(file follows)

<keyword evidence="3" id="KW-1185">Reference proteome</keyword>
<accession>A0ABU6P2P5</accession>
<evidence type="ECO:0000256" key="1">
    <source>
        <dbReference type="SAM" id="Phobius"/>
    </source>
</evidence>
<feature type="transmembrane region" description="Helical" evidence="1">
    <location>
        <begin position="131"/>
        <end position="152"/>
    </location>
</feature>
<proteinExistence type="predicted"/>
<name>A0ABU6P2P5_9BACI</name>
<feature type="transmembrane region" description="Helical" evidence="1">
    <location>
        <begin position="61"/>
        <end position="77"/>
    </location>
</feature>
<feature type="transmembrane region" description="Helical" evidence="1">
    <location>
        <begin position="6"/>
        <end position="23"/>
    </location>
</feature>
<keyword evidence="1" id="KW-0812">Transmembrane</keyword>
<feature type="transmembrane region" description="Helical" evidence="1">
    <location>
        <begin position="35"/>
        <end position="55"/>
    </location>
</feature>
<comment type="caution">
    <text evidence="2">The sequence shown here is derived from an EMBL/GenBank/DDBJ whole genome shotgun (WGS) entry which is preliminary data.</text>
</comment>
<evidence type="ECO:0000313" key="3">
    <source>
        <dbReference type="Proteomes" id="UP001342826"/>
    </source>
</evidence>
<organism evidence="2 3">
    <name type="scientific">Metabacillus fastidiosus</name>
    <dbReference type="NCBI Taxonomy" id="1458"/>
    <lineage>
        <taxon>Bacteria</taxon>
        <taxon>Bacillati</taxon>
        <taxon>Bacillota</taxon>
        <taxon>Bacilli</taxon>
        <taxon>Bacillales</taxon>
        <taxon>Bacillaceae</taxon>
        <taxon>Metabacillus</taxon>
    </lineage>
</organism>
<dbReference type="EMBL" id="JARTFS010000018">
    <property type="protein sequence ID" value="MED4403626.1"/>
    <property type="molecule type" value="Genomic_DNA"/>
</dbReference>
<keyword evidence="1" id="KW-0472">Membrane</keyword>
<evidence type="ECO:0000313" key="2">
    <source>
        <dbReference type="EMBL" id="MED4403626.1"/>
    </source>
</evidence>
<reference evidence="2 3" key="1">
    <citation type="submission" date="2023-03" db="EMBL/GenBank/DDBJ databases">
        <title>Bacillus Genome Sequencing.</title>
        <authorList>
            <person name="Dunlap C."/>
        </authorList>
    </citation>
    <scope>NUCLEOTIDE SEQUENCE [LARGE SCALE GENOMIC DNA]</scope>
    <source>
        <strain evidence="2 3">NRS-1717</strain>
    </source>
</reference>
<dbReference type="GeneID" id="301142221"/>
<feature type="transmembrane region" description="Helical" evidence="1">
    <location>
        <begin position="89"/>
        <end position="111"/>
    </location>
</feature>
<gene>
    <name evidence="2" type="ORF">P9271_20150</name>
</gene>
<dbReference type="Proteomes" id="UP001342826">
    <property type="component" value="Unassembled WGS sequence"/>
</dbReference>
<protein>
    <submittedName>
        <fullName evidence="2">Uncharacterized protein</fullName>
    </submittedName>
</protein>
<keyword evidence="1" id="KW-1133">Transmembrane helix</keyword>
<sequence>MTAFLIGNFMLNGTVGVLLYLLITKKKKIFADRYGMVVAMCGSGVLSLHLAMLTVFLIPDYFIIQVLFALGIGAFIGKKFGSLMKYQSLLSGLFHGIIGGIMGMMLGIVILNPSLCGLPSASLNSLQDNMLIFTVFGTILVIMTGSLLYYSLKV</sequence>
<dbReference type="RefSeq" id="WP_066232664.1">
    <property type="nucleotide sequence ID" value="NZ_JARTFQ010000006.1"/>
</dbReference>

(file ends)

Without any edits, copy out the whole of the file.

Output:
<keyword evidence="3" id="KW-1185">Reference proteome</keyword>
<accession>A0ABU6P2P5</accession>
<evidence type="ECO:0000256" key="1">
    <source>
        <dbReference type="SAM" id="Phobius"/>
    </source>
</evidence>
<feature type="transmembrane region" description="Helical" evidence="1">
    <location>
        <begin position="131"/>
        <end position="152"/>
    </location>
</feature>
<proteinExistence type="predicted"/>
<name>A0ABU6P2P5_9BACI</name>
<feature type="transmembrane region" description="Helical" evidence="1">
    <location>
        <begin position="61"/>
        <end position="77"/>
    </location>
</feature>
<feature type="transmembrane region" description="Helical" evidence="1">
    <location>
        <begin position="6"/>
        <end position="23"/>
    </location>
</feature>
<keyword evidence="1" id="KW-0812">Transmembrane</keyword>
<feature type="transmembrane region" description="Helical" evidence="1">
    <location>
        <begin position="35"/>
        <end position="55"/>
    </location>
</feature>
<comment type="caution">
    <text evidence="2">The sequence shown here is derived from an EMBL/GenBank/DDBJ whole genome shotgun (WGS) entry which is preliminary data.</text>
</comment>
<evidence type="ECO:0000313" key="3">
    <source>
        <dbReference type="Proteomes" id="UP001342826"/>
    </source>
</evidence>
<organism evidence="2 3">
    <name type="scientific">Metabacillus fastidiosus</name>
    <dbReference type="NCBI Taxonomy" id="1458"/>
    <lineage>
        <taxon>Bacteria</taxon>
        <taxon>Bacillati</taxon>
        <taxon>Bacillota</taxon>
        <taxon>Bacilli</taxon>
        <taxon>Bacillales</taxon>
        <taxon>Bacillaceae</taxon>
        <taxon>Metabacillus</taxon>
    </lineage>
</organism>
<dbReference type="EMBL" id="JARTFS010000018">
    <property type="protein sequence ID" value="MED4403626.1"/>
    <property type="molecule type" value="Genomic_DNA"/>
</dbReference>
<keyword evidence="1" id="KW-0472">Membrane</keyword>
<evidence type="ECO:0000313" key="2">
    <source>
        <dbReference type="EMBL" id="MED4403626.1"/>
    </source>
</evidence>
<reference evidence="2 3" key="1">
    <citation type="submission" date="2023-03" db="EMBL/GenBank/DDBJ databases">
        <title>Bacillus Genome Sequencing.</title>
        <authorList>
            <person name="Dunlap C."/>
        </authorList>
    </citation>
    <scope>NUCLEOTIDE SEQUENCE [LARGE SCALE GENOMIC DNA]</scope>
    <source>
        <strain evidence="2 3">NRS-1717</strain>
    </source>
</reference>
<dbReference type="GeneID" id="301142221"/>
<feature type="transmembrane region" description="Helical" evidence="1">
    <location>
        <begin position="89"/>
        <end position="111"/>
    </location>
</feature>
<gene>
    <name evidence="2" type="ORF">P9271_20150</name>
</gene>
<dbReference type="Proteomes" id="UP001342826">
    <property type="component" value="Unassembled WGS sequence"/>
</dbReference>
<protein>
    <submittedName>
        <fullName evidence="2">Uncharacterized protein</fullName>
    </submittedName>
</protein>
<keyword evidence="1" id="KW-1133">Transmembrane helix</keyword>
<sequence>MTAFLIGNFMLNGTVGVLLYLLITKKKKIFADRYGMVVAMCGSGVLSLHLAMLTVFLIPDYFIIQVLFALGIGAFIGKKFGSLMKYQSLLSGLFHGIIGGIMGMMLGIVILNPSLCGLPSASLNSLQDNMLIFTVFGTILVIMTGSLLYYSLKV</sequence>
<dbReference type="RefSeq" id="WP_066232664.1">
    <property type="nucleotide sequence ID" value="NZ_JARTFQ010000006.1"/>
</dbReference>